Journalists from Indonesia and Malaysia conduct an interview at an Islamic college in northwest China's Xinjiang Uygur Autonomous Region, Feb. 23, 2019. A group of journalists from Indonesia and Malaysia visited the Xinjiang Uygur Autonomous Region from Feb. 22 to 27 to interview the local people and find out about the region's development and how it implements policies on de-extremism. The visit by 11 journalists, as part of the ASEAN Elites China Tour 2019, followed a series of tours by overseas media and foreign diplomats to Xinjiang. (Xinhua/Zhou Ye)
URUMQI, Feb. 28 (Xinhua) -- A group of journalists from Indonesia and Malaysia visited the Xinjiang Uygur Autonomous Region from Feb. 22 to 27 to interview the local people and find out about the region's development and how it implements policies on de-extremism.
The visit by 11 journalists, as part of the ASEAN Elites China Tour 2019, followed a series of tours by overseas media and foreign diplomats to Xinjiang.
The journalists visited vocational education and training centers in Kashgar, Shule County, and Hotan County, where they were deeply impressed by spacious buildings and well-equipped lodging facilities.
Nugroho Fery Yudho, a senior editor from Kompas, an Indonesian paper, who visited Xinjiang for the first time, commended China's efforts on de-extremism and countering terrorism. He said what he saw in Xinjiang was not as reported by some news outlets alleging that people were being locked up at the centers.
The journalists observed classes at two preschools at the Naizerbag Township in Kashgar, where children aged three to six attend for free. The kids are taught in both Chinese and the ethnic Uygur language.
At the Id Kah Mosque in Kashgar and Gamai Mosque in Hotan, religious staff led the journalists on tours.
These mosques are old but well-preserved and are places where Muslim believers honor their religious customs, said Asmaliza Binti Mansor, assistant editor at Sinar Harian, a newspaper in Malaysia.
Also her first visit to Xinjiang, Asmaliza Binti Mansor said many news reports about Xinjiang are done in a negative way, and the tour is good for her to see Xinjiang as it is.
Zulfiani Lubis, the chief editor of Idntimes.com, said she has spent 16 years focusing on reports about terrorism.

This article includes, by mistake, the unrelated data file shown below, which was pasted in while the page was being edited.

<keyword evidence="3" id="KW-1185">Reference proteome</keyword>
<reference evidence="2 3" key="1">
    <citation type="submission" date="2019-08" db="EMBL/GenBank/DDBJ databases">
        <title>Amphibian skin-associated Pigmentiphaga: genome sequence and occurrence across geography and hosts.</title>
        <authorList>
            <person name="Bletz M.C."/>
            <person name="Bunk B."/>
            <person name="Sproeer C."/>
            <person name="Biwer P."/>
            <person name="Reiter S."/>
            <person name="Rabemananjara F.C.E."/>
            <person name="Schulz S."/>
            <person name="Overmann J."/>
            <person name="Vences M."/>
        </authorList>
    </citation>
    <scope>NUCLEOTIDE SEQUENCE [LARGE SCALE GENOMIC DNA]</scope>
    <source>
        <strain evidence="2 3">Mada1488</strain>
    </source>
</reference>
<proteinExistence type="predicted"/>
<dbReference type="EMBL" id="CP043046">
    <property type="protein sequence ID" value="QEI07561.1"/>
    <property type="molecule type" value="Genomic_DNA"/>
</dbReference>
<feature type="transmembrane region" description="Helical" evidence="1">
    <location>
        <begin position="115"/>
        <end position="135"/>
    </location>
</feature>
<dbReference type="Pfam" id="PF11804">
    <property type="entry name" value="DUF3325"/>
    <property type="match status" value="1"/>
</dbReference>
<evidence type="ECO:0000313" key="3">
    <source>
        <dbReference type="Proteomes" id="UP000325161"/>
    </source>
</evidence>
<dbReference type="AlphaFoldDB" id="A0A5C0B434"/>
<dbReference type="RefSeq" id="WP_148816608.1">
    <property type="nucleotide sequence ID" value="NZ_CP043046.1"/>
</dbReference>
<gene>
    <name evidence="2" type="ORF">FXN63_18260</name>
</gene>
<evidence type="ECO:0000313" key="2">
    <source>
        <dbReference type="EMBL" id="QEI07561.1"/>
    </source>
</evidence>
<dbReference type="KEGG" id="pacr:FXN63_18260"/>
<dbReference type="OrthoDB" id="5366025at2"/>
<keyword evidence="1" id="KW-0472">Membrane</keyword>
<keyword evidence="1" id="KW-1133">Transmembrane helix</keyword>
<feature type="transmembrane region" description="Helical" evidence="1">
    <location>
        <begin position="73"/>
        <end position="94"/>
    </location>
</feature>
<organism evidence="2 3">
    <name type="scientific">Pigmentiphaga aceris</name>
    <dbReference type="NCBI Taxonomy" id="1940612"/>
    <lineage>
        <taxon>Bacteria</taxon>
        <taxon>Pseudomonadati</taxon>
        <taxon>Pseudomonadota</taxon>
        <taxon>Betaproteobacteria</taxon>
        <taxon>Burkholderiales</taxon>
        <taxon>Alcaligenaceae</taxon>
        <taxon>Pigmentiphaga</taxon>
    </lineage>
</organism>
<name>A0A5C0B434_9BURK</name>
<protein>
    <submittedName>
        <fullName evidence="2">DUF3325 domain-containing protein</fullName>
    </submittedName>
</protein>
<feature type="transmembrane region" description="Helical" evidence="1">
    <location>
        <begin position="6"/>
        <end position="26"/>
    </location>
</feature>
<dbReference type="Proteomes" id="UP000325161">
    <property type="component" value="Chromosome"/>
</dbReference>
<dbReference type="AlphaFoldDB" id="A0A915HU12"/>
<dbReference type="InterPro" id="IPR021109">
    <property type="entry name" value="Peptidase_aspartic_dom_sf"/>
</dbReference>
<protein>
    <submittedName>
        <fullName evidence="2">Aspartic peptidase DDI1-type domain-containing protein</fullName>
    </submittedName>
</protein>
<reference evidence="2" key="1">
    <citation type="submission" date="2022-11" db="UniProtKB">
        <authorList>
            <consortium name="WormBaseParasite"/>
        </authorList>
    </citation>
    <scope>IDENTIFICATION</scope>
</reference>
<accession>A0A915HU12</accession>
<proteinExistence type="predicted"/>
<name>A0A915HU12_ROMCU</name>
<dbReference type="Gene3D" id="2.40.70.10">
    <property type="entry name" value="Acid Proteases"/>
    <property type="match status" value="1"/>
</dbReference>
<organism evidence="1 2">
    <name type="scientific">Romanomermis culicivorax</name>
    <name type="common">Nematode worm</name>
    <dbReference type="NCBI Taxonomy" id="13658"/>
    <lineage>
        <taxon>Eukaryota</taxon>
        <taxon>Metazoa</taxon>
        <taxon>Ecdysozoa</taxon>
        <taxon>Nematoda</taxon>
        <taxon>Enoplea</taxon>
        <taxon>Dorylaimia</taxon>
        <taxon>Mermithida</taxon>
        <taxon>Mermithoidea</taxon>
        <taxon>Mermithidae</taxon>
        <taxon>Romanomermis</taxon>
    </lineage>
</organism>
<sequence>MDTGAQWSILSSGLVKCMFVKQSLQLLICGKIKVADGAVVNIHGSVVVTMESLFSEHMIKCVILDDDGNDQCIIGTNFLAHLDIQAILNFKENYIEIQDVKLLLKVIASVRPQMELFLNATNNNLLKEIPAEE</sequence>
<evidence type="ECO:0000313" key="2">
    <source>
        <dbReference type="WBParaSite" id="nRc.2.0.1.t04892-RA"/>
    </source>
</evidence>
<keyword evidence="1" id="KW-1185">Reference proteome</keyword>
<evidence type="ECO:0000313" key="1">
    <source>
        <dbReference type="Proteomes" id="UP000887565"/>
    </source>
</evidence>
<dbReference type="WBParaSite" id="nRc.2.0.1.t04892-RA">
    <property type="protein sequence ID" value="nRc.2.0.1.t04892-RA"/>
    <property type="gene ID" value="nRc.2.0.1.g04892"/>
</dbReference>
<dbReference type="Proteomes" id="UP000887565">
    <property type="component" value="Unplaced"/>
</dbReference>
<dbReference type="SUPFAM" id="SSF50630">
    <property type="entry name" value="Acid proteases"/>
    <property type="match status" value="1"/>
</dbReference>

Vocational training is a common way to counter terrorism, extremism and separatism, she said. "I found through interviews that the way extremist thoughts infiltrated China was very similar to how it infiltrated Indonesia, which is all through the internet."
As a gateway for China to open to the West since ancient times and a key region on the ancient Silk Road, Xinjiang is home to long-term exchanges among people of different ethnic groups. At the regional museum, journalists learned about the history, culture and folk customs of the region.
Dating back more than 2,000 years, Kashgar's old town underwent a 7-billion-yuan (about 1.05 billion U.S. dollars) renovation, making dilapidated houses earthquake-proof while maintaining the traditional style.
Asmaliza Binti Mansor, the Malaysian journalist, is fond of visiting historical sites. She said she was amazed at the sharp contrast between what she saw in Kashgar, the tidy roads and bustling streets, and the run-down architecture in the old archives.
The tradition of making musical instruments dated back 150 years in Shufu County, where dozens of musical instruments are made in family workshops. It has the only museum in China dedicated to musical instruments of ethnic minorities.
Yudho, the Indonesian journalist, was fascinated by the purity of the tambur and the fine craftsmanship in the musical instrument's making. He bought one as a souvenir.
POVERTY REDUCTION EXPERIENCE
Xinjiang is the largest in China in terms of landmass and also one of the less developed areas in the country. The journalists were impressed by the successful experience the region has achieved in poverty reduction.
At a poverty-relief relocation site at the Turugart port in Wuqia county of Kizilsu Kirgiz Autonomous Prefecture, the journalists visited Gulnur's new home. The house is decorated with Kyrgyz-style carpets and tapestries, and Gulnur, the hostess, treated the journalists with hand-made, traditional delicacies.
"I learned that her family once led a difficult life in the border area, and now they are better off after moving here," said Rizki Akbar Hasan with Liputan6.com in Indonesia.
Gulnur is among the 136 households of Kyrgyz herders, who once lived a nomadic life in the mountainous county of Wuqia, in the far west of Xinjiang. They had to move from place to place to wherever there were water and grass for sheep and cattle.
Thanks to a resettlement program, Gulnur and her family moved to their new home and settled down in 2016. Besides better living conditions, they now have access to resources such as education and healthcare, which were once unavailable.
Also in Wuqia, the journalists visited the Tuofeng camel fur company. Established in 1996, the company buys camel hair from areas such as southern Xinjiang and Kazakhstan, makes them into hats and clothes and sells the products to Russia and Central Asian countries.
Yohana Margaretha, from Indonesia's Metro TV, said Indonesia also supports small and micro companies as a way to help people shake off poverty.
"It's great to see that these camel fur products can be sold to places as far as Central Asia," she said. "The newly-built villages here are as beautiful as cities, and I wish I could have more time to look around."